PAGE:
The movie version

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In the movie version we were taught to expect, things would have turned out differently.

You could see that version playing out right after the event, in the pictures that emerged of special ops soldiers gone neo-cowboy, Grizzly Adams beards on horseback in the cold desert, outfitted by REI and action movie propmasters, hunting down medieval necromancers in their Blofeldian mountain hideouts—a postmodern western of virtuous retaliation.

But the movie lost its final reel when the bad guy escaped capture at the big showdown.  The ending never resolved, and even when that thread closed a decade later, it was enabled by illusion, and too late to close the wounds.

This was at the same time, you may recall, that the hypercapitalist abundance of the Long Boom that had been inflating everyone’s retirement accounts for the preceding decade, disguising the workplace as playpen, was revealed as a gigantic scam procured largely through fraud.

In the movie version we would not have used our injury as pretext to make a whiteboard war real in our naive neocon fantasy that we could defeat radical Islam by toppling one of the region’s strongest governments.  In the movie version the dictator would not have eluded capture so long, and we would have found his cache of secret weapons.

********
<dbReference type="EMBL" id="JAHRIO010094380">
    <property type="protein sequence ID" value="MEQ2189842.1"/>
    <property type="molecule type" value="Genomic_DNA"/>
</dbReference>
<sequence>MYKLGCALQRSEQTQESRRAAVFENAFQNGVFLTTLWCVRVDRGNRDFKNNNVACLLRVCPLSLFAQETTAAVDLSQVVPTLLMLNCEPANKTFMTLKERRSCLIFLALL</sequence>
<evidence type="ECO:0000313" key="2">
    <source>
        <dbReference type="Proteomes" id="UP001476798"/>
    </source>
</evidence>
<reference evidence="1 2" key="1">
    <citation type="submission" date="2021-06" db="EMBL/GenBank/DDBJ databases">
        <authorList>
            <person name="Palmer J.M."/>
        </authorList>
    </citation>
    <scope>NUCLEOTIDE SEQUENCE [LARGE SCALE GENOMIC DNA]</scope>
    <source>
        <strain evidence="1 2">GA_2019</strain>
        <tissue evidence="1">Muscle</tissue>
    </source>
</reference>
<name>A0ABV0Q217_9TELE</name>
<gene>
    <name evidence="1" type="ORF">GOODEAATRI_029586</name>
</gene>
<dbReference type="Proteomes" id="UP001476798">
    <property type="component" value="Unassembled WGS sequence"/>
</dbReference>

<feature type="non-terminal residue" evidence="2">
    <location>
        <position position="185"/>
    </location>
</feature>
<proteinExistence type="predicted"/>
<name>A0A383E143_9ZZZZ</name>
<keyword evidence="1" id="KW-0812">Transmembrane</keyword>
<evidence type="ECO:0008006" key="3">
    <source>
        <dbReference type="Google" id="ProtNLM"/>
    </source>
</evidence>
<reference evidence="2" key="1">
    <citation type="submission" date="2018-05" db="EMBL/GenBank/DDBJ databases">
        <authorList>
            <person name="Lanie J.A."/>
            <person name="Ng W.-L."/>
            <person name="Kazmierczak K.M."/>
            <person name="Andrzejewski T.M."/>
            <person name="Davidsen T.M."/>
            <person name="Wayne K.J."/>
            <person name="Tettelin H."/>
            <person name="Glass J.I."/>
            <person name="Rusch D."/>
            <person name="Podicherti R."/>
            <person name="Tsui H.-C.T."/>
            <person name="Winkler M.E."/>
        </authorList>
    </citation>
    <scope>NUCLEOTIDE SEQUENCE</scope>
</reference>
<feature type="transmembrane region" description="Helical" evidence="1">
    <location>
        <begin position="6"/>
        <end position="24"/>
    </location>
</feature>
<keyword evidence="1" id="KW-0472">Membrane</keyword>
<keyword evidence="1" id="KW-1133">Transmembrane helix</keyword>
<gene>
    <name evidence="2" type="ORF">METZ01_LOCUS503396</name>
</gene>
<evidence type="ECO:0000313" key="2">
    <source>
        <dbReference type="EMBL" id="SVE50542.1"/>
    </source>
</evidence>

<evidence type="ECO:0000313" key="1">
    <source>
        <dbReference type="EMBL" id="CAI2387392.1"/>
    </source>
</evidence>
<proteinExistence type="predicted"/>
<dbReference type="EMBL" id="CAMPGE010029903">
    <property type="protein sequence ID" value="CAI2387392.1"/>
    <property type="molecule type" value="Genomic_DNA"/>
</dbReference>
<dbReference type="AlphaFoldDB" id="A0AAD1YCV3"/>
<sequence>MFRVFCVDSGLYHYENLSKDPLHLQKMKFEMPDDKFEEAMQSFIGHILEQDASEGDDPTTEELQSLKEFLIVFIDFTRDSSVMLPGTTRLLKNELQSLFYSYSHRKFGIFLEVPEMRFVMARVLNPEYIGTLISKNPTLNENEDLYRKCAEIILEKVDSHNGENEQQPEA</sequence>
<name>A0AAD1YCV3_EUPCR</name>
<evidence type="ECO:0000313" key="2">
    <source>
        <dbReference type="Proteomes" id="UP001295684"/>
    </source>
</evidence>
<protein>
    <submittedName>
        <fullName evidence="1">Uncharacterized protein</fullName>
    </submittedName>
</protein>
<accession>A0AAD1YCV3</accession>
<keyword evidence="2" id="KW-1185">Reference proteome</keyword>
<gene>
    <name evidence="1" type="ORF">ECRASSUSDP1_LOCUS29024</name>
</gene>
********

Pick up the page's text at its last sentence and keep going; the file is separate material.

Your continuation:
In the movie version, when New Orleans flooded, we would not have abandoned the poor to fight it out.  Heroes in uniform would have rescued them, instead of shooting them on the bridge as they too tried to escape.

(Do you remember at the time, when the news earnestly disseminated stories that people in New Orleans were slipping into cannibalism?)

In the movie version, I suppose the bankers might have been even more criminal than they were in real life, but we would not have had to spend the better part of a decade propping up a fragile simulation of prosperity with zero interest monetary policy designed to make entropy look like growth.

In the movie version, the principal force of “change” would not be a hate-spewing narcissist freak allowed to use the mass mind manipulator of mainstream media to stoke the darkest embers of our primitive tribal natures.

On days like today I read the news and feel like we let Osama win, by breaking the master narrative and failing to heed “the better angels of our nature.”

There’s a more hopeful future out there, one we can imagine, but it won’t manifest without us doing a better job of mapping it out.  It’s a future based on diversity, equality, a conception of prosperity that embraces the limits of the land and sky that sustain us, and a freedom that finds its strength in the collective genius of many individuals rather than silverback cults of individual power acquired through competition and consumption.

The end of the Cold War extinguished the utopian visions that fueled most of the progress of the post-Enlightenment West, and 9/11 shifted the American movie into torture porn mode—the Cheneyite narrative that we must become evil ourselves in order to combat dark forces and protect our “homeland.”  Fifteen years later, we can’t seem to navigate our way back to a more redemptive endpoint.  Perhaps because we need to envision a new place to go—an aspirational destination, the kind of thing that our social theories and speculative fictions used to provide.  Dystopia may be what sells, but it’s not a place I want to live.  No one person has the answers—especially not a politician or another boss—but maybe the chorus of the networked multitude will soon write its own music.

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